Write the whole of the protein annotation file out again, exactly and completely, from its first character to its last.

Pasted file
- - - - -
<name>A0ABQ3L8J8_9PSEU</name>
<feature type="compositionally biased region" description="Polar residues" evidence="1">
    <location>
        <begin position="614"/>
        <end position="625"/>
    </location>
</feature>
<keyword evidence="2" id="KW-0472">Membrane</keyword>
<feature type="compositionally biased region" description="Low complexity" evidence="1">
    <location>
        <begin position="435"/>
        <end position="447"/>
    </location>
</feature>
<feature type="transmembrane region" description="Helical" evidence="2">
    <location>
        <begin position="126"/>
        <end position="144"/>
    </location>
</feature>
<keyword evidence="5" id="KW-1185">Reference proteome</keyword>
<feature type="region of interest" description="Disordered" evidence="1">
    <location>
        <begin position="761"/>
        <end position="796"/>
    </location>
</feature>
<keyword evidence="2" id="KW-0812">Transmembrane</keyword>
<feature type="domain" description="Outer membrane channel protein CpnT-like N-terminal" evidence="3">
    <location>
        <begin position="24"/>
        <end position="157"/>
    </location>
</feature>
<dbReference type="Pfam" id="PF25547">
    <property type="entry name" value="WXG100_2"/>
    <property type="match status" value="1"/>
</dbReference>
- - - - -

<name>A0ABQ3L8J8_9PSEU</name>
<feature type="compositionally biased region" description="Polar residues" evidence="1">
    <location>
        <begin position="614"/>
        <end position="625"/>
    </location>
</feature>
<keyword evidence="2" id="KW-0472">Membrane</keyword>
<feature type="compositionally biased region" description="Low complexity" evidence="1">
    <location>
        <begin position="435"/>
        <end position="447"/>
    </location>
</feature>
<feature type="transmembrane region" description="Helical" evidence="2">
    <location>
        <begin position="126"/>
        <end position="144"/>
    </location>
</feature>
<keyword evidence="5" id="KW-1185">Reference proteome</keyword>
<feature type="region of interest" description="Disordered" evidence="1">
    <location>
        <begin position="761"/>
        <end position="796"/>
    </location>
</feature>
<keyword evidence="2" id="KW-0812">Transmembrane</keyword>
<feature type="domain" description="Outer membrane channel protein CpnT-like N-terminal" evidence="3">
    <location>
        <begin position="24"/>
        <end position="157"/>
    </location>
</feature>
<dbReference type="Pfam" id="PF25547">
    <property type="entry name" value="WXG100_2"/>
    <property type="match status" value="1"/>
</dbReference>